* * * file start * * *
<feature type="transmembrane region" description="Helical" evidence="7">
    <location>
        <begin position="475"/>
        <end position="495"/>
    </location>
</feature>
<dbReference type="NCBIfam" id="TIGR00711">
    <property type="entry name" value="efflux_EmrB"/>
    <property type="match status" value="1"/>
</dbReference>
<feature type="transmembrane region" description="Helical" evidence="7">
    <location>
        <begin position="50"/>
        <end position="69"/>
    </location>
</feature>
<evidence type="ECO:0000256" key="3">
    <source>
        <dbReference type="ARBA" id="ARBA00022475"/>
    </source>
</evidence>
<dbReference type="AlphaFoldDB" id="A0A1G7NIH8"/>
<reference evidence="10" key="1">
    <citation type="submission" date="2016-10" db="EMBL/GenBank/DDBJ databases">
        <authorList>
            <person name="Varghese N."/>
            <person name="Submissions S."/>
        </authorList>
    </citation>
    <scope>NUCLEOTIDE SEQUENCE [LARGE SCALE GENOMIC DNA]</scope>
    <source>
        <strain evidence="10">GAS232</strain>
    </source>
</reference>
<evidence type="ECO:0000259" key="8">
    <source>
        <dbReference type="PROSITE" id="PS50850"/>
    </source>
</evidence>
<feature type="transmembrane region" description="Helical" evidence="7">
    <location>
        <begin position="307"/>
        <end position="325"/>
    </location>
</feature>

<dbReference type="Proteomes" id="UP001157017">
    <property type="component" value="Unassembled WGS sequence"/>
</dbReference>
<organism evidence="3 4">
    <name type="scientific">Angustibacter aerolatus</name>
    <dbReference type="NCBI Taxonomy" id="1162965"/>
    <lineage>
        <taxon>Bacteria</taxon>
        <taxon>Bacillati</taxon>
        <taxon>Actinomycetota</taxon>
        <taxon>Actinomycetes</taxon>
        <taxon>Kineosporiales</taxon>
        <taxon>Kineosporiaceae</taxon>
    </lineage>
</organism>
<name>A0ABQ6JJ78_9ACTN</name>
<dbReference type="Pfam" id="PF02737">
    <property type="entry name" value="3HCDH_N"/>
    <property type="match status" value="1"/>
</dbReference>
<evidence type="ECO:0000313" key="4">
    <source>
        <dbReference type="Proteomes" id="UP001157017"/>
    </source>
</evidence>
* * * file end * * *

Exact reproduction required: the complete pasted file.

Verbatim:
<feature type="transmembrane region" description="Helical" evidence="7">
    <location>
        <begin position="475"/>
        <end position="495"/>
    </location>
</feature>
<dbReference type="NCBIfam" id="TIGR00711">
    <property type="entry name" value="efflux_EmrB"/>
    <property type="match status" value="1"/>
</dbReference>
<feature type="transmembrane region" description="Helical" evidence="7">
    <location>
        <begin position="50"/>
        <end position="69"/>
    </location>
</feature>
<evidence type="ECO:0000256" key="3">
    <source>
        <dbReference type="ARBA" id="ARBA00022475"/>
    </source>
</evidence>
<dbReference type="AlphaFoldDB" id="A0A1G7NIH8"/>
<reference evidence="10" key="1">
    <citation type="submission" date="2016-10" db="EMBL/GenBank/DDBJ databases">
        <authorList>
            <person name="Varghese N."/>
            <person name="Submissions S."/>
        </authorList>
    </citation>
    <scope>NUCLEOTIDE SEQUENCE [LARGE SCALE GENOMIC DNA]</scope>
    <source>
        <strain evidence="10">GAS232</strain>
    </source>
</reference>
<evidence type="ECO:0000259" key="8">
    <source>
        <dbReference type="PROSITE" id="PS50850"/>
    </source>
</evidence>
<feature type="transmembrane region" description="Helical" evidence="7">
    <location>
        <begin position="307"/>
        <end position="325"/>
    </location>
</feature>

<dbReference type="Proteomes" id="UP001157017">
    <property type="component" value="Unassembled WGS sequence"/>
</dbReference>
<organism evidence="3 4">
    <name type="scientific">Angustibacter aerolatus</name>
    <dbReference type="NCBI Taxonomy" id="1162965"/>
    <lineage>
        <taxon>Bacteria</taxon>
        <taxon>Bacillati</taxon>
        <taxon>Actinomycetota</taxon>
        <taxon>Actinomycetes</taxon>
        <taxon>Kineosporiales</taxon>
        <taxon>Kineosporiaceae</taxon>
    </lineage>
</organism>
<name>A0ABQ6JJ78_9ACTN</name>
<dbReference type="Pfam" id="PF02737">
    <property type="entry name" value="3HCDH_N"/>
    <property type="match status" value="1"/>
</dbReference>
<evidence type="ECO:0000313" key="4">
    <source>
        <dbReference type="Proteomes" id="UP001157017"/>
    </source>
</evidence>